Trade in the Gulf

Canada has maintained close ties with countries in the Gulf region since at least the first Gulf War, when Canadian troops provided secondary support to the US-led mission against Saddam Hussein in Iraq.

But Harper was behind the most important development in Canada’s relationship to Gulf Cooperation Council (GCC) countries in recent years, according to Canadian researcher Anthony Fenton: designating the area a “priority market” for trade and investments.

The Conservatives focused on strengthening ties to Saudi Arabia and the United Arab Emirates in particular.

“From this flowed greater resources and state capacities,” Fenton told MEE in an email, including creating trade commissioners, promoting exports, increasing the frequency of high level visits and greater participation in regional trade shows.

Under Harper’s leadership, Canada quietly signed a $15bn weapons contract to provide the Saudi government with light-armoured vehicles. The arms deal, which is going ahead in spite of mounting human rights concerns, is the largest in Canadian history.

Canada’s approach to the Gulf is in line with how the US, Canada’s most important ally, approaches the region, Fenton said.

That likely won’t change under a new government in Ottawa – with or without Harper in Canadian politics – as clearly evidenced by Trudeau’s unwillingness to cancel the controversial Saudi arms deal.

“Cultivating closer ties with the Saudis helps bolster Canada's standing as a emerging, secondary imperialist power… Likewise, the principle relationship for Canada in the world is that with the US; so long as the US backs the kingdom, Canada will, too,” Fenton said.

‘Boots on the ground’ in Libya

Harper led Canada’s military into the NATO-led mission to help rebel factions depose Muammar Gaddafi, shortly after popular protests erupted against  the Libyan leader's rule in 2011.

Harper promised not to deploy Canadian “boots on the ground” in Libya, and instead committed to sending CF-18 jets to carry out aerial bombings and navy boats to patrol Libyan coastal waters as part of the NATO mission.

But CBC reported that Canadian soldiers were on the ground in Libya in 2011.

Journalist Yves Engler, author of The Ugly Canadian: Stephen Harper’s foreign policy, also reported that the Canadian government facilitated the transfer of arms to Libyan rebel fighters, in violation of UN resolutions in force at the time.

“After Gaddafi was killed, the Conservatives spent $850,000 on a nationally televised war celebration for the troops that fought in Libya,” Engler reported.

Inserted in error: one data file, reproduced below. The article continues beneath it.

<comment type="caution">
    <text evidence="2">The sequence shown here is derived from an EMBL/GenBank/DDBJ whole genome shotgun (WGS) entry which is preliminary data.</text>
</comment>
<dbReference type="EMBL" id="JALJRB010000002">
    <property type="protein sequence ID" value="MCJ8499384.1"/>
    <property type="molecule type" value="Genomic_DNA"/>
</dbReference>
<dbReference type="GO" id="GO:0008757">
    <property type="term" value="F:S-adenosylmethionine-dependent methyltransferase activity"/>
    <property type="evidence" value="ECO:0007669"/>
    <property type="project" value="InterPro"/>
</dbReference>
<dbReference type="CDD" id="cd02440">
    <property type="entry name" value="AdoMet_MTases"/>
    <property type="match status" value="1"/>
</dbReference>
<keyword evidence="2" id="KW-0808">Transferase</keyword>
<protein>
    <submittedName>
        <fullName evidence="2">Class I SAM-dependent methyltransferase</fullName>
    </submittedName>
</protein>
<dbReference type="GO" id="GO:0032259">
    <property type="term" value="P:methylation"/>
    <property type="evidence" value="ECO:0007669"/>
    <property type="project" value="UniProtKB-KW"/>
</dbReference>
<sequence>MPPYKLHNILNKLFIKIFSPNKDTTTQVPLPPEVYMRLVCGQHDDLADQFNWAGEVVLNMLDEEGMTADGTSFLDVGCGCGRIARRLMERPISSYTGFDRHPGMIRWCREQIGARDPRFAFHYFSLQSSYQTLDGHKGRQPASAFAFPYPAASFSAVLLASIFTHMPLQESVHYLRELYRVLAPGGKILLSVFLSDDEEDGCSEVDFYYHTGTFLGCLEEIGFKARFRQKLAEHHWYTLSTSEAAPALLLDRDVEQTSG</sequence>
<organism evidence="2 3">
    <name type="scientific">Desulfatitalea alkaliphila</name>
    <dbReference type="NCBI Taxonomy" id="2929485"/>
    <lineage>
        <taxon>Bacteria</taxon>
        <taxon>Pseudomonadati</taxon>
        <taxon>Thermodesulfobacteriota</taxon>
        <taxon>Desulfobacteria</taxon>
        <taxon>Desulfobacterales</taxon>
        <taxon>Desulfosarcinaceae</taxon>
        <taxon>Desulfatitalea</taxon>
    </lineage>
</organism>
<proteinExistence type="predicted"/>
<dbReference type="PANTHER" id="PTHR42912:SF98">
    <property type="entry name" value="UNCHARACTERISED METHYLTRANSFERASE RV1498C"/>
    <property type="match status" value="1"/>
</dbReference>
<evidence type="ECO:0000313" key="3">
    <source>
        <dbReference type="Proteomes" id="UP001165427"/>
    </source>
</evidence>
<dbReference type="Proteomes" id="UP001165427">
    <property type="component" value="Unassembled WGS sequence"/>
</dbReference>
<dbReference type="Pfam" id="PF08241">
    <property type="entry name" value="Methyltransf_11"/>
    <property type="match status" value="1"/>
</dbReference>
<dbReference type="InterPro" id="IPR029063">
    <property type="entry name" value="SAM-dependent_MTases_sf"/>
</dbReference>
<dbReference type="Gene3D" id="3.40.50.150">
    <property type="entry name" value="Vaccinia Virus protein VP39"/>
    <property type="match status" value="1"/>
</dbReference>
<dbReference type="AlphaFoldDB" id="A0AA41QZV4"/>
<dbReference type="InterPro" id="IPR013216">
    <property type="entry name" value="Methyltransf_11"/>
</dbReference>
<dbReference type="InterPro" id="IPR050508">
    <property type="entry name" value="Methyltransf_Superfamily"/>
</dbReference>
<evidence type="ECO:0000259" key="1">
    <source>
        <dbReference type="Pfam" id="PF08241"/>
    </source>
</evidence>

Even as Libya descended into deadly, sectarian chaos, caused in part by the power vacuum Gaddafi’s demise created and the cover foreign countries provided to opposition fighters, Harper defended the decision to join the mission.

“The decision was made at the outset that we were not going to go into Libya [on the ground] per se. It was going to be up to the Libyans to then make the best of the situation,” Harper said.

In 2015, it was revealed that Canada did not heed warnings from military officers who raised concerns that removing Gaddafi would bolster extremist groups.

“Later, military members would privately joke about Canada’s CF-18s being part of ‘al-Qaida’s air force,’ since their bombing runs helped to pave the way for rebel groups aligned with the terrorist group,” the Ottawa Citizen reported.

Weak response to Syrian refugee crisis

Harper faced mounting pressure during last year’s federal election to respond to the Syrian refugee crisis, after it was revealed that Canada had taken in only a fraction of the 1,300 Syrians it had promised to resettle.

Criticism mounted after it came to light that relatives of drowned Syrian toddler Aylan Kurdi had applied for, and been denied, asylum in Canada.

Local media also revealed that Harper had ordered Canadian immigration officials to stop processing Syrian refugees referred for resettlement by the United Nations refugee agency.

The criticism prompted Harper to pledge that Canada would resettle 10,000 Syrian refugees by the end of 2017. He was quickly questioned once more over his government’s decision to prioritise religious minorities for resettlement.

“Until the election, the Harper government’s response was little more than a cold shrug of indifference,” the Toronto Star wrote in an editorial last October.

The refugee resettlement issue likely contributed to the Conservatives’ loss at the polls and to Harper’s Citizenship and Immigration Minister Chris Alexander losing his seat in parliament.

Canada's decision to suspend diplomatic relations with Tehran has had a lasting impact.
Today, while Ottawa says it is working to re-establish those ties, it remains unable to negotiate with the Iranian government without a permanent presence in the country. That means Canada cannot negotiate for the safe return of at least a handful of Iranian-Canadians, and Iranians with deep ties to Canada, currently detained in Iran.